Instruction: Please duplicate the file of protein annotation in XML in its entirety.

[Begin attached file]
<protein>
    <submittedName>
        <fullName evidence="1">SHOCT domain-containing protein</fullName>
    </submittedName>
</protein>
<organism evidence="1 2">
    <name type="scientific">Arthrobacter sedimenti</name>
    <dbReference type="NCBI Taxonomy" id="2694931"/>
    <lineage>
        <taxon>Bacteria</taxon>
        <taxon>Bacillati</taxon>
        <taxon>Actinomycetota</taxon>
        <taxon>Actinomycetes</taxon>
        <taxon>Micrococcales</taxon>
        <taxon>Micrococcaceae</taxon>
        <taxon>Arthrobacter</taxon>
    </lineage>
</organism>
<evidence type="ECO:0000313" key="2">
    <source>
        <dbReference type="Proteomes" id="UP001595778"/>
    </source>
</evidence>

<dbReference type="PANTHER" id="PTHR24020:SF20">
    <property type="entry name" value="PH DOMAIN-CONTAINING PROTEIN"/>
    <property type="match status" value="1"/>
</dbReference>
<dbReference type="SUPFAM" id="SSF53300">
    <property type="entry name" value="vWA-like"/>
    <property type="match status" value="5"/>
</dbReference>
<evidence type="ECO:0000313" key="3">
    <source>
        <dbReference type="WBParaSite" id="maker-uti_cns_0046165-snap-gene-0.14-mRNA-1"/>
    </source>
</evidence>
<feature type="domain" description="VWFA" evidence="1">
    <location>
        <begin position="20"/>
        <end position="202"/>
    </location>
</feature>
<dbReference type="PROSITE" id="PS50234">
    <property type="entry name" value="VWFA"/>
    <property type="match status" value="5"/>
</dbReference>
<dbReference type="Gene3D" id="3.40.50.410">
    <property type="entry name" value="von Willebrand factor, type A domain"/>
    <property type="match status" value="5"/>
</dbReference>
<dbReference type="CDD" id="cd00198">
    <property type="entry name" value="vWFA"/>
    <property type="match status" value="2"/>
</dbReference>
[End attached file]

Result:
<protein>
    <submittedName>
        <fullName evidence="1">SHOCT domain-containing protein</fullName>
    </submittedName>
</protein>
<organism evidence="1 2">
    <name type="scientific">Arthrobacter sedimenti</name>
    <dbReference type="NCBI Taxonomy" id="2694931"/>
    <lineage>
        <taxon>Bacteria</taxon>
        <taxon>Bacillati</taxon>
        <taxon>Actinomycetota</taxon>
        <taxon>Actinomycetes</taxon>
        <taxon>Micrococcales</taxon>
        <taxon>Micrococcaceae</taxon>
        <taxon>Arthrobacter</taxon>
    </lineage>
</organism>
<evidence type="ECO:0000313" key="2">
    <source>
        <dbReference type="Proteomes" id="UP001595778"/>
    </source>
</evidence>

<dbReference type="PANTHER" id="PTHR24020:SF20">
    <property type="entry name" value="PH DOMAIN-CONTAINING PROTEIN"/>
    <property type="match status" value="1"/>
</dbReference>
<dbReference type="SUPFAM" id="SSF53300">
    <property type="entry name" value="vWA-like"/>
    <property type="match status" value="5"/>
</dbReference>
<evidence type="ECO:0000313" key="3">
    <source>
        <dbReference type="WBParaSite" id="maker-uti_cns_0046165-snap-gene-0.14-mRNA-1"/>
    </source>
</evidence>
<feature type="domain" description="VWFA" evidence="1">
    <location>
        <begin position="20"/>
        <end position="202"/>
    </location>
</feature>
<dbReference type="PROSITE" id="PS50234">
    <property type="entry name" value="VWFA"/>
    <property type="match status" value="5"/>
</dbReference>
<dbReference type="Gene3D" id="3.40.50.410">
    <property type="entry name" value="von Willebrand factor, type A domain"/>
    <property type="match status" value="5"/>
</dbReference>
<dbReference type="CDD" id="cd00198">
    <property type="entry name" value="vWFA"/>
    <property type="match status" value="2"/>
</dbReference>